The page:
Rebecca Fisher graduated with a B.A. in English and an M.S. in Education, and teaches high school English. Her own experiences living in a mortuary in Northern California and raising her daughter on her own serve as the inspiration for the many macabre and eccentric encounters in her novel. She lives in California with her husband and two daughters.
All the Wrong Places is available on Amazon, Barnes and Noble online, and the Rebecca’s website (www.RebeccaFisherBooks.com) in both paperback and e-book format.
thank you for sharing…I totally agree!t. burton
I enjoyed reading this. Number four spoke to me. The thing I struggle with is trust when I'm honest with my 14 year old son. I got really hurt by being so once and now I don't. The thing is that his dad is able and willing to buy the more expensive things. Like over the top expensive (a 55 inch tv last year – what 14 year old needs that?!). So when I tell him about limited finances, it gets thrown in my face. Anyhow…didn't mean to unload all that. It's just a struggle.
@won, I can understand that. My daughters dad never once bought her diapers, ever! Also, to this day, he has yet to buy her some NEW clothes. Mind you he puts her in hand me downs while his wife and step kids all get to go shopping for new clothes quite often. I was a sucker a couple of years ago at the AG office and I let him talk me into not making him pay me any child support, because he "Promised" me that he would help out any time I needed it. I have yet to get any kind of help from him. He will say that he will help, then when it comes down to paying, I end up having to pay. ie, he promised her she could do cheer this year, I signed her up but I had to bargain with his wife in order to get them to pay half. Now they have promised that they will pay for her dance next semester, we will see. I gave up on holding my breath or expecting anything from him. He sees her on his time and she adores him.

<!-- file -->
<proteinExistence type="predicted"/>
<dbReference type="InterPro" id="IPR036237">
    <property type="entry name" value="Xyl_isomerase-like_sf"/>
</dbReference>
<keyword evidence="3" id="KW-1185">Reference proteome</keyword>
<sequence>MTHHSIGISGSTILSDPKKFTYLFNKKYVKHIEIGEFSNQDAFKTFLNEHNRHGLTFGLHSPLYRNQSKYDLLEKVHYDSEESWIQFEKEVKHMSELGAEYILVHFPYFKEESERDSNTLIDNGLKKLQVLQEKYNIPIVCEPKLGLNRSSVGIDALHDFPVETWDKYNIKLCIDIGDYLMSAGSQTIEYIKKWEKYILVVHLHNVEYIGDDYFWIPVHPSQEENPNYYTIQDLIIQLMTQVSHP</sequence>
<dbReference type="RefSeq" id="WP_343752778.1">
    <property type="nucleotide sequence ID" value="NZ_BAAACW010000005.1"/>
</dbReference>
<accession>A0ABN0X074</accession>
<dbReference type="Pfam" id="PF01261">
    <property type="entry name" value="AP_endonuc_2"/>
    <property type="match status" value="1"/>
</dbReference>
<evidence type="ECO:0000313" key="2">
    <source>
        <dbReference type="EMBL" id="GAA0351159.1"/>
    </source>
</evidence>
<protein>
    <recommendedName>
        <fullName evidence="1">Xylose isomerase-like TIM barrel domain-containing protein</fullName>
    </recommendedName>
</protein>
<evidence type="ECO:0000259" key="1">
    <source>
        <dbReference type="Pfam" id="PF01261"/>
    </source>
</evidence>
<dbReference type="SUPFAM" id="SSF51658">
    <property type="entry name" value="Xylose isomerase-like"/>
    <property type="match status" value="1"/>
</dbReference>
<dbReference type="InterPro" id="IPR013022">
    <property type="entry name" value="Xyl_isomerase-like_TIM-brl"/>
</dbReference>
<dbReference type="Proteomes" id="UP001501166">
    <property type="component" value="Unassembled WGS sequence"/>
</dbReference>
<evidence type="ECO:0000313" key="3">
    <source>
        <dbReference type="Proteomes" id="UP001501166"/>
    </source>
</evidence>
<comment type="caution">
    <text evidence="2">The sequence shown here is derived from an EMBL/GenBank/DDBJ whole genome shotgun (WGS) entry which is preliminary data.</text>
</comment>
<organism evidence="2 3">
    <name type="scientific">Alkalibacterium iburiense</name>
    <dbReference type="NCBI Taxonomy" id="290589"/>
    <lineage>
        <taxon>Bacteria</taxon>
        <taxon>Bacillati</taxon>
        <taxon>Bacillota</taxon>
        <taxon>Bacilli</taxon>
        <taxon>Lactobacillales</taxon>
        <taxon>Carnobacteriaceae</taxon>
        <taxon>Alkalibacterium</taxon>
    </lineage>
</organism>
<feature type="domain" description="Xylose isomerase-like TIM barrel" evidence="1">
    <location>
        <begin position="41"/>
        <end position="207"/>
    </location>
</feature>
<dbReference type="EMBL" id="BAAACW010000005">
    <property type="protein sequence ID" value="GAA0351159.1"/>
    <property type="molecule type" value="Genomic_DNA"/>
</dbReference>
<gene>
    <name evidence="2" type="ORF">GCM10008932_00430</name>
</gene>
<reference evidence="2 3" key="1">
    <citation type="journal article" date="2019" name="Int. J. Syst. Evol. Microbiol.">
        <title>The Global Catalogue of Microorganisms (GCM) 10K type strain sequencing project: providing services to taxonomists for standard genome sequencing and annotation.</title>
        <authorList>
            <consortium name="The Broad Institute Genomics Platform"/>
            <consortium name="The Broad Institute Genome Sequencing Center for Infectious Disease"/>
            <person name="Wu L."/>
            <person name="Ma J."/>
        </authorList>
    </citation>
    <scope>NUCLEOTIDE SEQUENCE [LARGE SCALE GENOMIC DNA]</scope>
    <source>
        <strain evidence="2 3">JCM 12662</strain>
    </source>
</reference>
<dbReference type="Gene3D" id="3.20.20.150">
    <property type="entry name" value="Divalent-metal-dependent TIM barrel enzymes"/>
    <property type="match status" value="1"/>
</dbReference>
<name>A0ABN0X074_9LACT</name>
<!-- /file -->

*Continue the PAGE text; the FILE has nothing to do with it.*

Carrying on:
Thanks for sharing this honest post with us. It is nice that your ex-spouse is willing to help this time of year with helping to buy some gifts. I like the idea of being honest with your children about the costs of things. It sounds like you are raising a very special daughter!
@won, I like to think that as parents, it's our job to raise functional, independent children. Buying them whatever they want or outrageous/inappropriate gifts is only setting them up to fail in life. You have given your son a glimpse into reality. The reality most of us live, where money is limited and we have to set priorities. Keep telling him! He will appreciate it one day. @MommyKatie…I'm sorry to hear that you have a dishonest ex who would prefer to move on with the "new" family rather than taking care of the one he started first. Unfortunately it's more commone than not. Any chance you can have that support order reversed? I am comforted by the fact that it's all temporary. One day I won't have to worry about negotiating and the unfair circumstances. If I do my part to raise my daughter with strong values, I can hold my head high. The others will have to answer for their behaviors. This too shall pass, even if not for five more years! 🙂 Hang in there and thank you, thank you for sharing my article!
Just a little FYI to all of you spammers, I moderate my comments and all of the spam you have been trying to connect to my site through comments on this post are being deleted 🙂
I would add that buying a big gift or gifts at Christmas sets a precedence. Evey year becomes a time of expecting more.Keep it simple always. You can make a new normal for your family.